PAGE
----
Our home was 2200 square feet … 700 more than our previous home, with four bedrooms and a full finished basement-one of the only seven or eight stand alone residences on base-typically reserved for full Colonels. Two car garage {also a Colonel privilege}. My next door neighbor was the Aviation Brigade commander. Who told me to call him by his first name {Ummm no. Never.}

I swear, I heard more than one heavenly “I told you so.” Humble pie never tasted so good.

It is disconcerting to receive so much and deserve so little.

And for an extra delicious helping of see what my God can do, the Battalion Commander spends his final day before leaving trudging from office to office with my paperwork until he ends up in the Post Commander’s ear, requesting that the Army move me and my household goods so that I didn’t have to. {This may or may not have been after he informs the Brigade Commander that if the Army says no, he will have every available tactical vehicle and unoccupied soldier in the battalion driving up and down his street with my paltry belongings.}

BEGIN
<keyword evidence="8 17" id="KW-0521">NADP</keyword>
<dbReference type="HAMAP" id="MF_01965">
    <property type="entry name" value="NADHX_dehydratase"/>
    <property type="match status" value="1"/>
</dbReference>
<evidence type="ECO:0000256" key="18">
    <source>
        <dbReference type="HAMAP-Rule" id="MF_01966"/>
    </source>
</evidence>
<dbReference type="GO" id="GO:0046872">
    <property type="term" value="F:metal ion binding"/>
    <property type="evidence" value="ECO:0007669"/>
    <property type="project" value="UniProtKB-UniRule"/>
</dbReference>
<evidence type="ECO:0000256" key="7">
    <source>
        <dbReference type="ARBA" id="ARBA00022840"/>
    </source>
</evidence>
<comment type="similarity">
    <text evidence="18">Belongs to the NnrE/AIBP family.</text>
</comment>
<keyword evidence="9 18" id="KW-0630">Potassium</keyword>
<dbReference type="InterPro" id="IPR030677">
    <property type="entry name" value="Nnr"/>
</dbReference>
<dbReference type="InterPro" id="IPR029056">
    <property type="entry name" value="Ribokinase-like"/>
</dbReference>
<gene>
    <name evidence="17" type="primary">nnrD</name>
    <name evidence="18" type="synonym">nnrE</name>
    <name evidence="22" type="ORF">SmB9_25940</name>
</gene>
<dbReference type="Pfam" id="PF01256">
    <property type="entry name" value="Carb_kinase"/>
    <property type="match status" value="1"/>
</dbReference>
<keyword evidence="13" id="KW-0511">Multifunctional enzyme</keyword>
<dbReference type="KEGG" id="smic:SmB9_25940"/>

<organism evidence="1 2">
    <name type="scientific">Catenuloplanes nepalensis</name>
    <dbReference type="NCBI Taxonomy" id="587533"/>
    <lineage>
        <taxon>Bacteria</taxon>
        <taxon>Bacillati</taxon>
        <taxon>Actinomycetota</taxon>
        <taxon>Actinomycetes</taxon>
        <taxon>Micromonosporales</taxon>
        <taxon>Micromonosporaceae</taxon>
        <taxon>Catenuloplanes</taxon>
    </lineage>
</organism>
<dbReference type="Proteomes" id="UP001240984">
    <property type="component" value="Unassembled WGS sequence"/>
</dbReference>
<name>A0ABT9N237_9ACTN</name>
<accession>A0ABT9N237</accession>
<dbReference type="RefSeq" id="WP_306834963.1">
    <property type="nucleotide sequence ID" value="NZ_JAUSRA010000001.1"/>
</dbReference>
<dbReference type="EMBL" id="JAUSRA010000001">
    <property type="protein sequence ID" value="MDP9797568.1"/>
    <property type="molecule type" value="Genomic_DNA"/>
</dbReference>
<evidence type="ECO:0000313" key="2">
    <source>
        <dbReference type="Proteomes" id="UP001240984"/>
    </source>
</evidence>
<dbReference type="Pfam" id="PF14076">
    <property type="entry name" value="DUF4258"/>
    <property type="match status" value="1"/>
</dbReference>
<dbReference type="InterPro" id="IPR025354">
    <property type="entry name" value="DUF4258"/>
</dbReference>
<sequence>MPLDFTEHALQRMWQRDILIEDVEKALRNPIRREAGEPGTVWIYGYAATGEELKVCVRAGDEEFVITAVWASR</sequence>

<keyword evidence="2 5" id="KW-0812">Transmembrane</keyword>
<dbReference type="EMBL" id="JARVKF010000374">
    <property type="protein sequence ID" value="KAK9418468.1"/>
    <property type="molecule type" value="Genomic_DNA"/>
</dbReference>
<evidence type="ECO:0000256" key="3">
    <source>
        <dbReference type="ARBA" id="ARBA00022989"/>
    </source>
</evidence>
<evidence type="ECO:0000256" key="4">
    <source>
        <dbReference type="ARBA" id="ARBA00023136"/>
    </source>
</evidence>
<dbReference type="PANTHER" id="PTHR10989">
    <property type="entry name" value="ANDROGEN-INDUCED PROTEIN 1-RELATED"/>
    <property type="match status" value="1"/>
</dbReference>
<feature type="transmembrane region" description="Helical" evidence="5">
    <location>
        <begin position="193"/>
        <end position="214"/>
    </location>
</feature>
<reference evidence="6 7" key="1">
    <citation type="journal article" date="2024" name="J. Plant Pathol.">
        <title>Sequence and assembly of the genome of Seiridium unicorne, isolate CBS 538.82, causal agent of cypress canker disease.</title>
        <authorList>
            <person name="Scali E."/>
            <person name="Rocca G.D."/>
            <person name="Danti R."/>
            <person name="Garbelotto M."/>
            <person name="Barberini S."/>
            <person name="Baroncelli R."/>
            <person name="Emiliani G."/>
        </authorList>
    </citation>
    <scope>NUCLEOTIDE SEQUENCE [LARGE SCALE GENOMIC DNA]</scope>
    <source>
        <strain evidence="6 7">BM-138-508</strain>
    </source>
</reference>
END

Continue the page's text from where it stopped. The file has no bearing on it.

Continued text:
Mr. and Mrs. Battalion Commander … they know how to fight for families. I am ever grateful for the weave of their threads in our story.

The movers are there two days before I close on our house.

One month. Two weeks of wait, of might, then goodbye. Two more weeks of wait. I wish I had better, more beautiful words to tell you all the parts and pieces of our blessings in the midst of of it all … but I’ll just say …

See what my God can do. 


{ … He was home four months later … we made the front page of the local newspaper …  just before Christmas … two months before Wee Man made his appearance … }

Husband and his Wee Man just 8 hours old.

Husband and his Wee Man just 8 hours old.

19 inches of snow the night Wee Man was born. J is standing on our front walkway. Yeah ... we had to shovel that.

19 inches of snow the night Wee Man was born. J is standing on our front walkway. Yeah … we had to shovel that.


My littles. Wee Man was one month old. Sweet memories.

Pin It on Pinterest